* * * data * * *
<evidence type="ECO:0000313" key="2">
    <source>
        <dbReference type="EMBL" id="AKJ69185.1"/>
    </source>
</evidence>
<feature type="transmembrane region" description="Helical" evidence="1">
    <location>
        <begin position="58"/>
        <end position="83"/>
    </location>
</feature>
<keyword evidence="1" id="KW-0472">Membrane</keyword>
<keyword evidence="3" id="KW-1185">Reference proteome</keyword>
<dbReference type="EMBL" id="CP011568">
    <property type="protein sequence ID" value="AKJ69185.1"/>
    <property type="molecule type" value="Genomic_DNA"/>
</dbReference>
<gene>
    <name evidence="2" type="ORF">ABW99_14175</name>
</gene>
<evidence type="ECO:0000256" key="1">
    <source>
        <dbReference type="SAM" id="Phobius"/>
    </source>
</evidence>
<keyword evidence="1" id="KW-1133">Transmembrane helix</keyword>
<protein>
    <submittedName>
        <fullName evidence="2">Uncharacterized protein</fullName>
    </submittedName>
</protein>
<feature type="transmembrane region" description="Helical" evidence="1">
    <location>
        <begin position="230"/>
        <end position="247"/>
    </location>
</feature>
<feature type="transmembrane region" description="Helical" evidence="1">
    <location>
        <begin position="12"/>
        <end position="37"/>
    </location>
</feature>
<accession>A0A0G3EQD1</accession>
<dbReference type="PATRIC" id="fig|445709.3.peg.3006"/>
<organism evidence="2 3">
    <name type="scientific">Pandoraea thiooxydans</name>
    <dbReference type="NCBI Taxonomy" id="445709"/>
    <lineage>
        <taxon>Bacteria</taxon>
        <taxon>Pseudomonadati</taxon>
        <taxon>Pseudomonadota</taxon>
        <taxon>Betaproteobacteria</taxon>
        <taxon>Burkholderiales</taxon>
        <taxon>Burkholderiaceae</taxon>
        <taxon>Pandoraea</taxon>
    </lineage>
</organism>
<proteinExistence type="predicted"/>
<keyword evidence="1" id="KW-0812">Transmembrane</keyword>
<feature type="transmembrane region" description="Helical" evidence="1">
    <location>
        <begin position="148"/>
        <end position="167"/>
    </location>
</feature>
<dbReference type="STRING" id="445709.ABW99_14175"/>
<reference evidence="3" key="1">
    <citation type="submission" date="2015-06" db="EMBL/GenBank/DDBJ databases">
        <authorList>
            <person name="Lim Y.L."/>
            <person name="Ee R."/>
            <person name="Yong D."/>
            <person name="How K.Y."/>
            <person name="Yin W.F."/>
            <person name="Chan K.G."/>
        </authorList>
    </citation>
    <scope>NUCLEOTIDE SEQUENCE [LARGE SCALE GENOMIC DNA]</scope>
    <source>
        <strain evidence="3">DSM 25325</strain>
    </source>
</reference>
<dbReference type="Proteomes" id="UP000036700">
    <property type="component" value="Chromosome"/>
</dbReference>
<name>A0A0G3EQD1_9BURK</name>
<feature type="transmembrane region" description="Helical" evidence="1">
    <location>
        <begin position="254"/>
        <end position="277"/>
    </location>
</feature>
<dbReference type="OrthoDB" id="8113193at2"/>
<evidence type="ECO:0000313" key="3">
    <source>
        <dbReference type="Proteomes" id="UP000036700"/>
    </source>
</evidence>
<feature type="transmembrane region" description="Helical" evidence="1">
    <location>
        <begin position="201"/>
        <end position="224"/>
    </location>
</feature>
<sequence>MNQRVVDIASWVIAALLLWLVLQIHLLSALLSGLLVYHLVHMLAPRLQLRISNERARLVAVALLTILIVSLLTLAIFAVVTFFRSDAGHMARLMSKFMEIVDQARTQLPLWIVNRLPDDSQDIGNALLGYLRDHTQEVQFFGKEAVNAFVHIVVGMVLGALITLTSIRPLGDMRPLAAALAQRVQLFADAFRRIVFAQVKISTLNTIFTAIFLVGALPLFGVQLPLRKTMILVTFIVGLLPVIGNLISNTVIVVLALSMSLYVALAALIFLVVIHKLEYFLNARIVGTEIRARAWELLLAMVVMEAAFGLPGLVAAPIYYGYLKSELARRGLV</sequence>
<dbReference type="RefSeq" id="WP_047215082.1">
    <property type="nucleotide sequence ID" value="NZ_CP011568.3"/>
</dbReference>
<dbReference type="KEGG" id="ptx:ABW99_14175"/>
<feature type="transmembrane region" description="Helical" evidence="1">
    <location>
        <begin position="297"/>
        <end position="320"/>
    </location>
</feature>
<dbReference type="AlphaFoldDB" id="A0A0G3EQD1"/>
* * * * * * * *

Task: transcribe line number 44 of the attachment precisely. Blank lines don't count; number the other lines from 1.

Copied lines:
<accession>A0A0G3EQD1</accession>